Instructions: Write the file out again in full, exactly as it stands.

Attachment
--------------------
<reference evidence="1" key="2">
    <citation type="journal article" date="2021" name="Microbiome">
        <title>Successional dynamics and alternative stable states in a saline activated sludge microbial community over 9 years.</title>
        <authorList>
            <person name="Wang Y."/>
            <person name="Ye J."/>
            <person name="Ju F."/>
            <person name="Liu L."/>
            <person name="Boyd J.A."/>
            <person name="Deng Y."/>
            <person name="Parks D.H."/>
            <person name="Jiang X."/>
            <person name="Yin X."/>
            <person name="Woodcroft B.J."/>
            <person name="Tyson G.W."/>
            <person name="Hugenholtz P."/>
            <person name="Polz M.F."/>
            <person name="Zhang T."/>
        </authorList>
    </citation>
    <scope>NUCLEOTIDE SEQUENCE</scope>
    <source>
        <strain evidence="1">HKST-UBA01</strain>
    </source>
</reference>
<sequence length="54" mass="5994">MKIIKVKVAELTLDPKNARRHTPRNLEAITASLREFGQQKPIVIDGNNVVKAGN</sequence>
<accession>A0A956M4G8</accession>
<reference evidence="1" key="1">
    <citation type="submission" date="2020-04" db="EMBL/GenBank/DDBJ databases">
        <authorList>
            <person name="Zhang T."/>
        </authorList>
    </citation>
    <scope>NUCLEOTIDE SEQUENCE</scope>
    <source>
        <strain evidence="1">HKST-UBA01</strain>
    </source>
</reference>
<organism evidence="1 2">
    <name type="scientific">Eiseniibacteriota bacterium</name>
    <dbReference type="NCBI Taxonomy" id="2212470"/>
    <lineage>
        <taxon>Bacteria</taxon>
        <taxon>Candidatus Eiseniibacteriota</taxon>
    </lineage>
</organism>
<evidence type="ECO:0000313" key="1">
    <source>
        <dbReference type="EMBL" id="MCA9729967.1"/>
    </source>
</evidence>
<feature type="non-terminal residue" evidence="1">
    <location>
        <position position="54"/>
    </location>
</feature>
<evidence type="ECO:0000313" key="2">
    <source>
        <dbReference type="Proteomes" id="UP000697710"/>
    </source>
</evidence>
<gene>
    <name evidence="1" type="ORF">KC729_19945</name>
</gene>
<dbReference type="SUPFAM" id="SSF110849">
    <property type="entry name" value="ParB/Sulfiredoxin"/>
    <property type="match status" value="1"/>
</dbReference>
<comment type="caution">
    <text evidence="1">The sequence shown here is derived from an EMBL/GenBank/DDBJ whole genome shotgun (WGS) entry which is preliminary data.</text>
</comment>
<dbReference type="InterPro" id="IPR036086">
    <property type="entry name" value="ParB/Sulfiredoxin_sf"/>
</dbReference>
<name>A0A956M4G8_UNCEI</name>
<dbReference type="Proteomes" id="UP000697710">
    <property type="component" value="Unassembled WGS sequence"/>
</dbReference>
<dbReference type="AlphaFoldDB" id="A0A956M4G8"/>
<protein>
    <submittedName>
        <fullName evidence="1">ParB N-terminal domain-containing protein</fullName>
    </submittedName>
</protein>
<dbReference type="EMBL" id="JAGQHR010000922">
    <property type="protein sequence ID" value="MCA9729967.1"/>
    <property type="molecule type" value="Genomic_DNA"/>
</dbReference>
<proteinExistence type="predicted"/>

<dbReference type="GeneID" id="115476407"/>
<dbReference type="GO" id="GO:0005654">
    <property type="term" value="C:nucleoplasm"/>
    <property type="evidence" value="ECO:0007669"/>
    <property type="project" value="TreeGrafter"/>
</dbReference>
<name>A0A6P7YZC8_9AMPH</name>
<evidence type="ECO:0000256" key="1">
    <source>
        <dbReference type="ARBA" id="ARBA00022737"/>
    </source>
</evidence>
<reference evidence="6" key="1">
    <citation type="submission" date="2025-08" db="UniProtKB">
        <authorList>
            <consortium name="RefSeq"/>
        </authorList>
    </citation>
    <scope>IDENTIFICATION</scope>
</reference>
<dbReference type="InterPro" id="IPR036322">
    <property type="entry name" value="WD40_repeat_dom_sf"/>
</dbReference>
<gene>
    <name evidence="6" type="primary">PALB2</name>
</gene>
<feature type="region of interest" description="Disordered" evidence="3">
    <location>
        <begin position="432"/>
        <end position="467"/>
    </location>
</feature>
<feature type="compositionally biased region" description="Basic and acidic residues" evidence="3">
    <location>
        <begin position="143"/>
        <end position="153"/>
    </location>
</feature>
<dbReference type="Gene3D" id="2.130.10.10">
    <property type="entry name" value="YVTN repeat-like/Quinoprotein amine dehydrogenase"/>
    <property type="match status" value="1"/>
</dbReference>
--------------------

<reference evidence="1" key="2">
    <citation type="journal article" date="2021" name="Microbiome">
        <title>Successional dynamics and alternative stable states in a saline activated sludge microbial community over 9 years.</title>
        <authorList>
            <person name="Wang Y."/>
            <person name="Ye J."/>
            <person name="Ju F."/>
            <person name="Liu L."/>
            <person name="Boyd J.A."/>
            <person name="Deng Y."/>
            <person name="Parks D.H."/>
            <person name="Jiang X."/>
            <person name="Yin X."/>
            <person name="Woodcroft B.J."/>
            <person name="Tyson G.W."/>
            <person name="Hugenholtz P."/>
            <person name="Polz M.F."/>
            <person name="Zhang T."/>
        </authorList>
    </citation>
    <scope>NUCLEOTIDE SEQUENCE</scope>
    <source>
        <strain evidence="1">HKST-UBA01</strain>
    </source>
</reference>
<sequence length="54" mass="5994">MKIIKVKVAELTLDPKNARRHTPRNLEAITASLREFGQQKPIVIDGNNVVKAGN</sequence>
<accession>A0A956M4G8</accession>
<reference evidence="1" key="1">
    <citation type="submission" date="2020-04" db="EMBL/GenBank/DDBJ databases">
        <authorList>
            <person name="Zhang T."/>
        </authorList>
    </citation>
    <scope>NUCLEOTIDE SEQUENCE</scope>
    <source>
        <strain evidence="1">HKST-UBA01</strain>
    </source>
</reference>
<organism evidence="1 2">
    <name type="scientific">Eiseniibacteriota bacterium</name>
    <dbReference type="NCBI Taxonomy" id="2212470"/>
    <lineage>
        <taxon>Bacteria</taxon>
        <taxon>Candidatus Eiseniibacteriota</taxon>
    </lineage>
</organism>
<evidence type="ECO:0000313" key="1">
    <source>
        <dbReference type="EMBL" id="MCA9729967.1"/>
    </source>
</evidence>
<feature type="non-terminal residue" evidence="1">
    <location>
        <position position="54"/>
    </location>
</feature>
<evidence type="ECO:0000313" key="2">
    <source>
        <dbReference type="Proteomes" id="UP000697710"/>
    </source>
</evidence>
<gene>
    <name evidence="1" type="ORF">KC729_19945</name>
</gene>
<dbReference type="SUPFAM" id="SSF110849">
    <property type="entry name" value="ParB/Sulfiredoxin"/>
    <property type="match status" value="1"/>
</dbReference>
<comment type="caution">
    <text evidence="1">The sequence shown here is derived from an EMBL/GenBank/DDBJ whole genome shotgun (WGS) entry which is preliminary data.</text>
</comment>
<dbReference type="InterPro" id="IPR036086">
    <property type="entry name" value="ParB/Sulfiredoxin_sf"/>
</dbReference>
<name>A0A956M4G8_UNCEI</name>
<dbReference type="Proteomes" id="UP000697710">
    <property type="component" value="Unassembled WGS sequence"/>
</dbReference>
<dbReference type="AlphaFoldDB" id="A0A956M4G8"/>
<protein>
    <submittedName>
        <fullName evidence="1">ParB N-terminal domain-containing protein</fullName>
    </submittedName>
</protein>
<dbReference type="EMBL" id="JAGQHR010000922">
    <property type="protein sequence ID" value="MCA9729967.1"/>
    <property type="molecule type" value="Genomic_DNA"/>
</dbReference>
<proteinExistence type="predicted"/>

<dbReference type="GeneID" id="115476407"/>
<dbReference type="GO" id="GO:0005654">
    <property type="term" value="C:nucleoplasm"/>
    <property type="evidence" value="ECO:0007669"/>
    <property type="project" value="TreeGrafter"/>
</dbReference>
<name>A0A6P7YZC8_9AMPH</name>
<evidence type="ECO:0000256" key="1">
    <source>
        <dbReference type="ARBA" id="ARBA00022737"/>
    </source>
</evidence>
<reference evidence="6" key="1">
    <citation type="submission" date="2025-08" db="UniProtKB">
        <authorList>
            <consortium name="RefSeq"/>
        </authorList>
    </citation>
    <scope>IDENTIFICATION</scope>
</reference>
<dbReference type="InterPro" id="IPR036322">
    <property type="entry name" value="WD40_repeat_dom_sf"/>
</dbReference>
<gene>
    <name evidence="6" type="primary">PALB2</name>
</gene>
<feature type="region of interest" description="Disordered" evidence="3">
    <location>
        <begin position="432"/>
        <end position="467"/>
    </location>
</feature>
<feature type="compositionally biased region" description="Basic and acidic residues" evidence="3">
    <location>
        <begin position="143"/>
        <end position="153"/>
    </location>
</feature>
<dbReference type="Gene3D" id="2.130.10.10">
    <property type="entry name" value="YVTN repeat-like/Quinoprotein amine dehydrogenase"/>
    <property type="match status" value="1"/>
</dbReference>